This paper examines the local impacts of renewable energy carrier promotion by the German feed-in tariffs scheme "Erneuerbare-Energien-Gesetz" for the German State of Baden-Wuerttemberg by using an input-output approach. The local impacts are of particular interest as in Baden-Wuerttemberg the manufacturing industries are highly important compared to the rest of Germany. We analyze the effects of the policy actions on the production as well as the employment of several sectors. We construct a regional input-output table of Baden- Wuerttemberg and introduce the construction and the operation of installations for seven renewable energy types in order to examine different paths to achieve the state government’s targets.
We consider two scenarios with different sources funding the investments in the construction and operation of renewable energy installations. In the first scenario, all the necessary investments are funded completely by internal sources. Hence, the scenario is driven by the assumption that these investments either crowd out investments in other industries of the regional economy or the investments are paid by the government, i.e. by taxes which are borne by all other industries and by the households. Therefore, the final demand of all other sectors decreases. In this scenario, we have a slightly positive total turnover effect, although in many sectors the turnover effect is negative. In addition, the total employment effect is negative since the more labour-intensive industries are affected more heavily from the policy than the less labour-intensive industries. The second scenario considers the case of a partly external funding by taking into account that the installations may be demanded from "abroad", i.e. the rest of Germany and the rest of the world. Therefore, investments in other industries are not completely crowded out in this scenario. We find positive production and employment effects also for most industries besides the energy sector.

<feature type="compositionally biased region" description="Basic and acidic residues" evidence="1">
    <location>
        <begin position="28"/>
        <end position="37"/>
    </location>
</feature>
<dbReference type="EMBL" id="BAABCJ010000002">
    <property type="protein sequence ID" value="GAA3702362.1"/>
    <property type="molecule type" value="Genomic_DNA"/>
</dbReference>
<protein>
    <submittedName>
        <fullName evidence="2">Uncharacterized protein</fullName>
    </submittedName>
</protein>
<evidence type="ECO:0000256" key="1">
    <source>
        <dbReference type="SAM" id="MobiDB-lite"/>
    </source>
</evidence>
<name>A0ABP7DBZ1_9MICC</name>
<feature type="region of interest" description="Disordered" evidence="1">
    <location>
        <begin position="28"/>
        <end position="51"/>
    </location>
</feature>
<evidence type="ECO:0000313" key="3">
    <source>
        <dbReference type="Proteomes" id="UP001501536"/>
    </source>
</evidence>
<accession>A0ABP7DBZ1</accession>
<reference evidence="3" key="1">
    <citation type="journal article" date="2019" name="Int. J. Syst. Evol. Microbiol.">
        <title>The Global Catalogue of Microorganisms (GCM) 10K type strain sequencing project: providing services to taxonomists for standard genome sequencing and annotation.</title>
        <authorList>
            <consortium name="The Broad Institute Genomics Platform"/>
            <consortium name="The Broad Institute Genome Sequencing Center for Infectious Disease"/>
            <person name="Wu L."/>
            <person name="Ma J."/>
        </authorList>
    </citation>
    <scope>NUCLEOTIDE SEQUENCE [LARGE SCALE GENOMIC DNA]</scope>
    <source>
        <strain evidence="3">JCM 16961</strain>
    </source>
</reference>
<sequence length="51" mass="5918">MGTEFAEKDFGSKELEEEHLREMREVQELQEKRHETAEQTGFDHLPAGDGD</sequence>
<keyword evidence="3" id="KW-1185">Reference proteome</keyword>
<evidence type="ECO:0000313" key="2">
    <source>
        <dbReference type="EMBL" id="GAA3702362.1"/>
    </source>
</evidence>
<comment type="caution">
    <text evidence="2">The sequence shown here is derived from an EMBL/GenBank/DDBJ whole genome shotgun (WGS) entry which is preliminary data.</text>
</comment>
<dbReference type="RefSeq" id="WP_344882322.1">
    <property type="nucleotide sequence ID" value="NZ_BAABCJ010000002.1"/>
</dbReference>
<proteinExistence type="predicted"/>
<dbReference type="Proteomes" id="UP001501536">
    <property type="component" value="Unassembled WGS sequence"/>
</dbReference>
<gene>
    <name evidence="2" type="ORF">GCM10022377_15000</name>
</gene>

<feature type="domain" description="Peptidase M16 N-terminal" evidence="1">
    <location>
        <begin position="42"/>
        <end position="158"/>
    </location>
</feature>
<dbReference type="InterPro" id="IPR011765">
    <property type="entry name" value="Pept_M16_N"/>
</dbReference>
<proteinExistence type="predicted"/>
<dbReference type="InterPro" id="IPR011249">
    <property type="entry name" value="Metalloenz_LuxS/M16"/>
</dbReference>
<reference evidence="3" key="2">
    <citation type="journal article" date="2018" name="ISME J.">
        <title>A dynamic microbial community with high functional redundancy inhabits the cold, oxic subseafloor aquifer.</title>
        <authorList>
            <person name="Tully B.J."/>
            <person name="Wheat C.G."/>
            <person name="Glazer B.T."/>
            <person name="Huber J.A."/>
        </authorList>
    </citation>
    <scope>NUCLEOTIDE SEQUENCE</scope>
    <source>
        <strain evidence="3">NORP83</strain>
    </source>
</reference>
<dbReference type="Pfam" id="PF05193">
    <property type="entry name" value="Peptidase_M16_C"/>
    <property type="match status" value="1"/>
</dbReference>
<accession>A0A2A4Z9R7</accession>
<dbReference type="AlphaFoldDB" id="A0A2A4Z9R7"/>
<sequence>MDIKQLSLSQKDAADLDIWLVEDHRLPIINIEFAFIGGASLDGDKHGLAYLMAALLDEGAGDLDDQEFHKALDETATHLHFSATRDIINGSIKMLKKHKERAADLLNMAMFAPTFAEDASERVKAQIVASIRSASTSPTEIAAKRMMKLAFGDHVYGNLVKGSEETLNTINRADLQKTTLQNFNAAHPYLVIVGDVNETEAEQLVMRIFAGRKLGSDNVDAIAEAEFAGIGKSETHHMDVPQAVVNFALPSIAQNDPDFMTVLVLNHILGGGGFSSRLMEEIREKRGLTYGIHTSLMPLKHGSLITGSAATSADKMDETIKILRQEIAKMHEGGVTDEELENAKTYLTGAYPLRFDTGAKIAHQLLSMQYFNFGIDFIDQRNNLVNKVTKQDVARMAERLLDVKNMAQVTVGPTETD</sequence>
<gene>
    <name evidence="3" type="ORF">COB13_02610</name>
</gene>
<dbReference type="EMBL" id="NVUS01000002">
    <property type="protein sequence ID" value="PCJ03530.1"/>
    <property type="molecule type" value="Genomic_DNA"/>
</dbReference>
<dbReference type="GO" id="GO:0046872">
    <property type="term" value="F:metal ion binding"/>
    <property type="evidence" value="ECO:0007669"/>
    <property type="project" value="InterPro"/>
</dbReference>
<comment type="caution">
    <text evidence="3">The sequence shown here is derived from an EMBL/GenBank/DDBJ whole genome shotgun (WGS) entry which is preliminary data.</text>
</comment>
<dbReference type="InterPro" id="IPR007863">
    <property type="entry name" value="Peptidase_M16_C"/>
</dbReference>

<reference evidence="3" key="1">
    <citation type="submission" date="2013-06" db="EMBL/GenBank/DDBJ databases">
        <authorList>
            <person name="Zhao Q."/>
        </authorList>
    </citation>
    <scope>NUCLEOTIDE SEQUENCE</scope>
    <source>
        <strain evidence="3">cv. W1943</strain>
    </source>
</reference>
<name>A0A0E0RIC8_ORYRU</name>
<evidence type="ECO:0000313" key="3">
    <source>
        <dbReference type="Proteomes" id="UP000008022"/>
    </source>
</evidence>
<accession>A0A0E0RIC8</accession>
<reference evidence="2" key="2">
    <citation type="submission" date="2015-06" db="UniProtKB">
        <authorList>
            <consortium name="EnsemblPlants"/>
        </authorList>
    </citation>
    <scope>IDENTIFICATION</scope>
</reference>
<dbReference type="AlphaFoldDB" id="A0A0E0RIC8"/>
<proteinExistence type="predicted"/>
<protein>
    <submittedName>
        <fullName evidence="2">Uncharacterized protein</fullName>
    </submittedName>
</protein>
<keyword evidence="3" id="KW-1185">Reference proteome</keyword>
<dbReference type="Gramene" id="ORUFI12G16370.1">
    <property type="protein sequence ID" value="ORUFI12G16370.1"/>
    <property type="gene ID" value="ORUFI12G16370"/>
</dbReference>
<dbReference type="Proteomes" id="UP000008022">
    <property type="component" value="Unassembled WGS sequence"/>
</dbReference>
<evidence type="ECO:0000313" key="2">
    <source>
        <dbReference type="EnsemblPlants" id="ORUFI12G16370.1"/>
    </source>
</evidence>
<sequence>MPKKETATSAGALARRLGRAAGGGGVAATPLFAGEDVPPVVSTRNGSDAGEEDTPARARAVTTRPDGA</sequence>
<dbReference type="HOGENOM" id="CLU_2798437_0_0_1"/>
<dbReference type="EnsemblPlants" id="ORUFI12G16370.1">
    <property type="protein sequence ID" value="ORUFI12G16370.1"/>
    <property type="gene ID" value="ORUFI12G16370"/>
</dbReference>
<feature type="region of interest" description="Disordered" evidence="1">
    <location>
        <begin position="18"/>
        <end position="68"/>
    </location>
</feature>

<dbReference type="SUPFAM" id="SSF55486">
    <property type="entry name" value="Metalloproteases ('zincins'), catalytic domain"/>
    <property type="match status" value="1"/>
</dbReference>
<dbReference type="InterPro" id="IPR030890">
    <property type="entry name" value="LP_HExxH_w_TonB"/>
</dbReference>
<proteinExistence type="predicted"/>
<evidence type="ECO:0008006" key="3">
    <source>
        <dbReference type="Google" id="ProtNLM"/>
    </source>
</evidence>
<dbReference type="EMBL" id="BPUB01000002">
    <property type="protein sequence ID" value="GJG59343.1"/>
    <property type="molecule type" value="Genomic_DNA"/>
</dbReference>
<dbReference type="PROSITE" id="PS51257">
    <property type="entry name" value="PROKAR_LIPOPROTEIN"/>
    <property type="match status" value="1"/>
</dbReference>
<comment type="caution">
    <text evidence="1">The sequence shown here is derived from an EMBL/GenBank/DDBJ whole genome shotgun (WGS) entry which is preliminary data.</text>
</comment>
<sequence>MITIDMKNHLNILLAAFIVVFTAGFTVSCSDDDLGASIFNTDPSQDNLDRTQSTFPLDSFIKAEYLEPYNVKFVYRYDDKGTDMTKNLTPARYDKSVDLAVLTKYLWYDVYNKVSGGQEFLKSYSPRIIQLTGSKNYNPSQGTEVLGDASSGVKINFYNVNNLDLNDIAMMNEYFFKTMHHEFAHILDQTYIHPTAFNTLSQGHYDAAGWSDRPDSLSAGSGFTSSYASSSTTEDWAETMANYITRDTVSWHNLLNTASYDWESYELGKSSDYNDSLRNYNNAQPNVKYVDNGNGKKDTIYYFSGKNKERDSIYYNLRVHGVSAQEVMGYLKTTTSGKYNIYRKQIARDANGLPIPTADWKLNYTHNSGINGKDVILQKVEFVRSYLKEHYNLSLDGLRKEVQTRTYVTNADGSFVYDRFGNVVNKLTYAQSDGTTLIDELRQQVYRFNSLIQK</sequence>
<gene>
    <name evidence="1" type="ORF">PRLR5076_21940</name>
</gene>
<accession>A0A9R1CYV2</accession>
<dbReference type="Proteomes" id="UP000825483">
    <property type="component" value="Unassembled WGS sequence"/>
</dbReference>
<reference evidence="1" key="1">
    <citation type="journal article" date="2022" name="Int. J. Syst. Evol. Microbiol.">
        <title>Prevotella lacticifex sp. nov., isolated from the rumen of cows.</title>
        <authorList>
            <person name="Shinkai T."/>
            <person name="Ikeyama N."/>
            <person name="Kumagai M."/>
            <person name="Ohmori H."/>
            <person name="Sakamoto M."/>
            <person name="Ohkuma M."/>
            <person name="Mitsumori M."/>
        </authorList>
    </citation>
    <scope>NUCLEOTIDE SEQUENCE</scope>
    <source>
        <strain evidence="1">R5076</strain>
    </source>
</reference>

Our findings suggest that policy actions promoting renewable energy types do not necessarily create new jobs and additional turnover for the whole economy. They rather induce a structural change of the economy since other investments might be crowded out by investments in installations of renewable energy and the demand in other sectors might decrease. However, if the producers of the installations are able to export parts of their products to the rest of Germany and the rest of the world, these crowding out effects can be attenuated and turnover and employment effects might be positive in total.
Heindl, Peter and Sebastian Voigt (2012), Employment Effects of Regional Climate Policy: The Case of Renewable Energy Promotion by Feed-In Tariffs, ZEW Discussion Paper No. 12-066, Mannheim. Download